Fast radio burst pinpointed to distant galaxy
Fast radio bursts (FRBs) are among the most enigmatic and powerful events in the cosmos. Around 80 of these events—intensely bright millisecond-long bursts of radio waves coming from beyond our galaxy—have been witnessed so far, but their causes remain unknown.
In a rare feat, researchers at Caltech's Owens Valley Radio Observatory (OVRO) have now caught a new burst, called FRB 190523, and, together with the W. M. Keck Observatory in Hawaii, have pinpointed its origins to a galaxy 7.9 billion light-years away. Identifying the galaxies from which these radio bursts erupt is a critical step toward solving the mystery of what triggers them.
A paper about the discovery appears online July 2 in Nature.
Before this new discovery, only one other burst, called FRB 121102, had been localized to a host galaxy. FRB 121102 was reported in 2014 and then later, in 2017, was pinpointed to a galaxy lying 3 billion light-years away. Recently, a second localized FRB was announced on June 27, 2019. Called FRB 180924, this burst was discovered by a team using the Australian Square Kilometer Array Pathfinder and traced to a galaxy about 4 billion light-years away.
FRB 121102 was easiest to find because it continues to burst every few weeks. Most FRBs, however—including the Australian and OVRO finds—just go off once, making the job of finding their host galaxies harder.
"Finding the locations of the one-off FRBs is challenging because it requires a radio telescope that can both discover these extremely short events and locate them with the resolving power of a mile-wide radio dish," says Vikram Ravi, a new assistant professor of astronomy at Caltech who works with the radio telescopes at OVRO, which is situated east of the Sierra Nevada mountains in California.
"At OVRO, we built a new array of ten 4.5-meter dishes that collectively act like a mile-wide dish to cover an area on the sky the size of 150 full moons," he says. "To do this, a powerful digital system ingests and processes an amount of data equivalent to a DVD every second."
The new OVRO instrument is called the Deep Synoptic Array-10, with the "10" referring to the number of dishes. This array serves as a stepping stone for the planned Deep Synoptic Array (DSA), funded by the National Science Foundation (NSF), which, when completed by 2021, will ultimately consist of 110 radio dishes.
"The DSA is expected to discover and localize more than 100 FRBs per year," says Richard Barvainis, program director at the NSF for the Mid-Scale Innovations Program, which is funding the construction of the DSA. "Astronomers have been chasing FRBs for a decade now, and we're finally drawing a bead on them with new instruments like DSA-10 and, eventually, the full DSA. Now we have a chance of figuring out just what these exotic objects might be."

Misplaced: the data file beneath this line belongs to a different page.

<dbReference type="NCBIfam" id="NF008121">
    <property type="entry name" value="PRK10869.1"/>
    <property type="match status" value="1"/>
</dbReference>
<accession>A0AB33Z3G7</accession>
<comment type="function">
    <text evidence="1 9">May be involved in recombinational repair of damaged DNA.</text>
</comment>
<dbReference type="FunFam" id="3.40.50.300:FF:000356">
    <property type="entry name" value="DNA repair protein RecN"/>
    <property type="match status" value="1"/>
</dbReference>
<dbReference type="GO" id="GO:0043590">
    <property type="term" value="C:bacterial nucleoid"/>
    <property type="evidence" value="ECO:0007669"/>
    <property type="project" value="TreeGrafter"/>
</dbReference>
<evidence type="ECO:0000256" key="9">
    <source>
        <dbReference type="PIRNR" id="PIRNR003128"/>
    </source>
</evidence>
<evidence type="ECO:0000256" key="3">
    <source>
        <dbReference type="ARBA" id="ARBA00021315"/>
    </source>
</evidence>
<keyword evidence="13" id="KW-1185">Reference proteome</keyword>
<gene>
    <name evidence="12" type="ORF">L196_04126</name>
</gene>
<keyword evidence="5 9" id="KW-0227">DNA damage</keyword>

The new observations show that the host galaxy for FRB 190523 is similar to our Milky Way. This is a surprise because the previously located FRB 121102 originates from a dwarf galaxy that is forming stars more than a hundred times faster than the Milky Way.
"This finding tells us that every galaxy, even a run-of-the-mill galaxy like our Milky Way, can generate an FRB," says Ravi.
The discovery also suggests that a leading theory for what causes FRBs—the eruption of plasma from young, highly magnetic neutron stars, or magnetars—may need to be rethought.
"The theory that FRBs come from magnetars was developed in part because the earlier FRB 121102 came from an active star-forming environment, where young magnetars can be formed in the supernovae of massive stars," says Ravi. "But the host galaxy of FRB 190523 is more mellow in comparison. "
Ultimately, to solve the mystery of FRBs, astronomers hope to uncover more examples of their host galaxies.
"With the full Deep Synoptic Array, we are going to find and localize FRBs every few days," says Gregg Hallinan, the director of OVRO and a professor of astronomy at Caltech. "This is an exciting time for FRB discoveries."
The researchers also say that FRBs can be used to study the amount and distribution of matter in our universe, which will tell us more about the environments in which galaxies form and evolve. As radio waves from FRBs head toward Earth, intervening matter causes some of the wavelengths to travel faster than others; the wavelengths become dispersed in the same way that a prism spreads apart light into a rainbow. The amount of dispersion tells astronomers exactly how much matter there is between the FRB sources and Earth.
"Most matter in the universe is diffuse, hot, and outside of galaxies," says Ravi. "This state of matter, although not 'dark,' is difficult to observe directly. However, its effects are clearly imprinted on every FRB, including the one we detected at such a great distance."